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Revenge of The Sith

R2-D2 (Revenge of the Jedi/With Pop-Up Lightsaber)

Star Wars Vintage Collection

Height: 6cm to top of dome, 8cm overall with serving tray equipped.

Articulation: Rotating dome. 2 points articulation each outer leg- swivels at top and "ankle." Articulated "ankle" on third leg. Small arm in compartment on front.

Colors: Molded white, blue, and translucent white plastic. Painted silver, gold, blue, black, red and copper(lightsaber).

Accessories: Serving tray and mechanism, sensor scope, lightsaber.

Release Data: Released 2011 at an MSRP of $7.99.

Author: RAC


When I found this marvelous cache of inexpensive Star Wars figures on clearance at Wal-Mart, it occurred to me that the last R2-D2 figure I got was made in 1983 for Return of the Jedi. (If not in 1980 for Empire Strikes back.) So when I spotted this one it was one of my first choices as I picked out figures to use to get Prototype Boba Fett. I didn't notice until I got home that it was also on the variant Revenge of the Jedi card- still unpackaging Artoo and sending in that UPC.

The Figure

It's a good enough looking figure with enough gadgets that it's the only R2-D2 I can see myself needing. The likeness to the onscreen Artoo is really great- if there are any inaccuracies I'm not a big enough Star Wars fan to detect them. In terms of basic configurations, it's set up for two- and three-legged modes, which is a feature that 1983 me could only have dreamed of. Articulation, outside of a rotating dome, is limited to what it needs to switch between these modes, though there are tiny wheels in the outer feet which do turn. The inner foot has a socket that should allow it to mount to a standard Star Wars stand.

The other built-in feature is a small silver arm under one of the blue plates on the front. In the original trilogy, those plates were the arms, and seemed to be magnetic or suction-powered grippers. This arm actually corresponds with the one Artoo used to hold the communicator Obi-Wan tossed him in Revenge of the Sith. If you have the Attack of the Clones Obi-Wan, which is one of the most common clearance figures I've seen at Ross and Wal-Mart, you can balance the comlink on the end of this arm, though I'm pretty sure that's an accident.

The accessory that matches it to the card art consists of a two-part mechanism: a central silver claw that plugs into the very top of the dome, and in the film looks as though it's something Artoo has always had that has been pressed into service serving drinks. One feature I wish this piece had is the central dome cover tipped up to one side the way it is onscreen. But since it plugs into a socket in that cover and would otherwise need a separate cover piece, I can see why they didn't bother. The other part is an ornate gold or brass-colored serving tray which rests on the tops of R2's legs, covered in molded-on glasses. Naturally the glasses have lost a certain level of detail at this scale, which doesn't bug me at all. The shape of the tray means he can only use it in bipedal mode. It's a nice, elaborate scene-specific accessory that doesn't cripple the rest of the toy, and I like that.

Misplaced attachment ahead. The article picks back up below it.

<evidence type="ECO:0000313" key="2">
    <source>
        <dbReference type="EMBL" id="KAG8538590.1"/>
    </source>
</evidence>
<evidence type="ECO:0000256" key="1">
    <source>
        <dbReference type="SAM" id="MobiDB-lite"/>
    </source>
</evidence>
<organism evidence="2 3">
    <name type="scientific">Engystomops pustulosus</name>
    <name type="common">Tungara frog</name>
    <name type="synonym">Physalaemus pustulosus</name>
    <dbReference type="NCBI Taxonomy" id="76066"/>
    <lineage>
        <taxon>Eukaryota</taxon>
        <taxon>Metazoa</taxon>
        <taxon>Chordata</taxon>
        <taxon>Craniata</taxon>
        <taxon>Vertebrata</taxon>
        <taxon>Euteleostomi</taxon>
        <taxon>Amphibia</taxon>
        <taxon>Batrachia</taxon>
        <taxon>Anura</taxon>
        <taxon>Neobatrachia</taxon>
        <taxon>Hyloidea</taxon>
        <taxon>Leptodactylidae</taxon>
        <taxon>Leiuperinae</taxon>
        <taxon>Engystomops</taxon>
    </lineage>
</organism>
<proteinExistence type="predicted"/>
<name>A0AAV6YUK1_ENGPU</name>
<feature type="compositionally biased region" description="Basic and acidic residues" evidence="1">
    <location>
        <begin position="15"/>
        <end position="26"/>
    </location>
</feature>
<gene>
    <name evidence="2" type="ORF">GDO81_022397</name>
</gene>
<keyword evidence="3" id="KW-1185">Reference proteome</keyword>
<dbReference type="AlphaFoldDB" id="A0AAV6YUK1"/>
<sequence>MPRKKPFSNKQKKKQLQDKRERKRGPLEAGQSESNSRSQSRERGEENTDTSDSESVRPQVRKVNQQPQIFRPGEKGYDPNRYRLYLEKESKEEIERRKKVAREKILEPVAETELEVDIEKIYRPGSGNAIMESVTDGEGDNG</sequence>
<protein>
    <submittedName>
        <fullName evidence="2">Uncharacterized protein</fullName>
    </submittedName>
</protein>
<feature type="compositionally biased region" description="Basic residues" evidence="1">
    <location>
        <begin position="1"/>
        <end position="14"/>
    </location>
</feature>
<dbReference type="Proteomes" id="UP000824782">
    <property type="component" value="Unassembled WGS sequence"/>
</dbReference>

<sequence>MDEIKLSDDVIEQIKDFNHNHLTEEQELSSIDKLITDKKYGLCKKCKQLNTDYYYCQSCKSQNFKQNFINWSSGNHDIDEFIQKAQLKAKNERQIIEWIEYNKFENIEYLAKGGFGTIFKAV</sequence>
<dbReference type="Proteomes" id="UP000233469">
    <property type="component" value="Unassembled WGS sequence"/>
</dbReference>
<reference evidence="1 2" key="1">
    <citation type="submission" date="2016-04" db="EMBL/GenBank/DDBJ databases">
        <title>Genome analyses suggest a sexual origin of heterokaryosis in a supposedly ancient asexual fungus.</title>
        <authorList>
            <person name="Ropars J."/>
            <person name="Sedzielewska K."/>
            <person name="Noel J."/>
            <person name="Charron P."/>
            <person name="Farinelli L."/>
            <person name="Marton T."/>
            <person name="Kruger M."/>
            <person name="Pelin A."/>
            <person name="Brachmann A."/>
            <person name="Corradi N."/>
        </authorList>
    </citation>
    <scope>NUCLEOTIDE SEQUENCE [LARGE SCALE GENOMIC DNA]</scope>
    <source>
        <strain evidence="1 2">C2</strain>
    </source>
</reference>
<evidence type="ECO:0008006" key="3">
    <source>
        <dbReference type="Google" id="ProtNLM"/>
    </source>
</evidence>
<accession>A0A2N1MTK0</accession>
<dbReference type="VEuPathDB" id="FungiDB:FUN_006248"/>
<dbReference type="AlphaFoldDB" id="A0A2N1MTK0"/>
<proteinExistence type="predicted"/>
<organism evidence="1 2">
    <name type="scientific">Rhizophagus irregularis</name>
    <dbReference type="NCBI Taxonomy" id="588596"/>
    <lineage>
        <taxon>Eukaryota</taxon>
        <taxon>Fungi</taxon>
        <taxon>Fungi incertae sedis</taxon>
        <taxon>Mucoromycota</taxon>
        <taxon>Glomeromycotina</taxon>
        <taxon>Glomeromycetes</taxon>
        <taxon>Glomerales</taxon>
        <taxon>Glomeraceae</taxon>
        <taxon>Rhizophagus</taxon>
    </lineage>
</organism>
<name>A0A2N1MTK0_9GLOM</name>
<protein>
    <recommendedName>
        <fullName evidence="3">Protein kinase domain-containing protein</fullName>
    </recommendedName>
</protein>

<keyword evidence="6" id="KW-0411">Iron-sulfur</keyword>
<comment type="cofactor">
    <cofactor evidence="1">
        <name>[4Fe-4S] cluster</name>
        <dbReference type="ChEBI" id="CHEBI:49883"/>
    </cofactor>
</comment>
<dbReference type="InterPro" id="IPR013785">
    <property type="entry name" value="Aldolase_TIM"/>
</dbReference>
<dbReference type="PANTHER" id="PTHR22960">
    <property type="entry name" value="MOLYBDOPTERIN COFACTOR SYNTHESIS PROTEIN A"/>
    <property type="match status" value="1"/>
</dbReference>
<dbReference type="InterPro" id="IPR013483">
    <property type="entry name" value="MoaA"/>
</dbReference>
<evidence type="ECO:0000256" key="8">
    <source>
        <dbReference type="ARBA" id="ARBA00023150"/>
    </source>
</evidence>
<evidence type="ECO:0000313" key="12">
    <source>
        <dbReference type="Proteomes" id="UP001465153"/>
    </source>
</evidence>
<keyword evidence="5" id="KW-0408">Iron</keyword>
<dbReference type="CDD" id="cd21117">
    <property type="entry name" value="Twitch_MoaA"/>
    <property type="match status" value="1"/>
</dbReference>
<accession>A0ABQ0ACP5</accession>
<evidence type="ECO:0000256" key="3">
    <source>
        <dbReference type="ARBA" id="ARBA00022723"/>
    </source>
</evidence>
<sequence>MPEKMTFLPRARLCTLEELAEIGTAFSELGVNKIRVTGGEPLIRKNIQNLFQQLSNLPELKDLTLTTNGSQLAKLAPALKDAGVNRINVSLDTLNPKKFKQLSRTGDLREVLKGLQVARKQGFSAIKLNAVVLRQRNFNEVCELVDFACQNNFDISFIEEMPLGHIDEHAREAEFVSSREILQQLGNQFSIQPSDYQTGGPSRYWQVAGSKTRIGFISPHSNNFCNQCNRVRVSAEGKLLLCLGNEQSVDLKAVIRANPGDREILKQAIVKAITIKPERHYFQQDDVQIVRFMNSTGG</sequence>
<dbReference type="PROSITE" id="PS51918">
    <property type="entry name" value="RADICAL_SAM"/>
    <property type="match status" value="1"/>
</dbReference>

The other two accessories both plug into the open compartment on the front of Artoo's dome. You have the choice of installing his periscope sensor or Luke's lightsaber, as seen in the sail barge scene in Return of the Jedi. (If you want to get really nitpicky, the periscope and lightsaber hatch were, I'm pretty sure, different blue segments of the dome. I'm not feeling that nitpicky but I did want to mention it.) Installing either one pushes down Artoo's third leg, and in the case of the periscope it closes the hole in the dome. To close that gap with the lightsaber stored, turning Artoo's head reveals a blue panel underneath which in all honesty doesn't look as good as the periscope does flush with the rest of the dome. Downside being that with the periscope in there, you can't turn the dome at all. So it depends partially on what you think looks best and partially on which direction you want Artoo to look. Either way, pushing the third leg up into the body while R2 is looking straight ahead will raise the periscope or eject the lightsaber.

Closing Remarks

Overall, I like the level of gadgetry on this Artoo Detoo. The gap in the dome is something my old Artoo had, and the look of it is minimally bothersome to me. And for a figure which by design can have very little articulation, a few nice features like option parts and an action feature of sorts are very appealing to me. I'm thinking this will be my one and only R2 unit; my Clone habit is bad enough without collecting Astromechs too. It's an Excellent figure.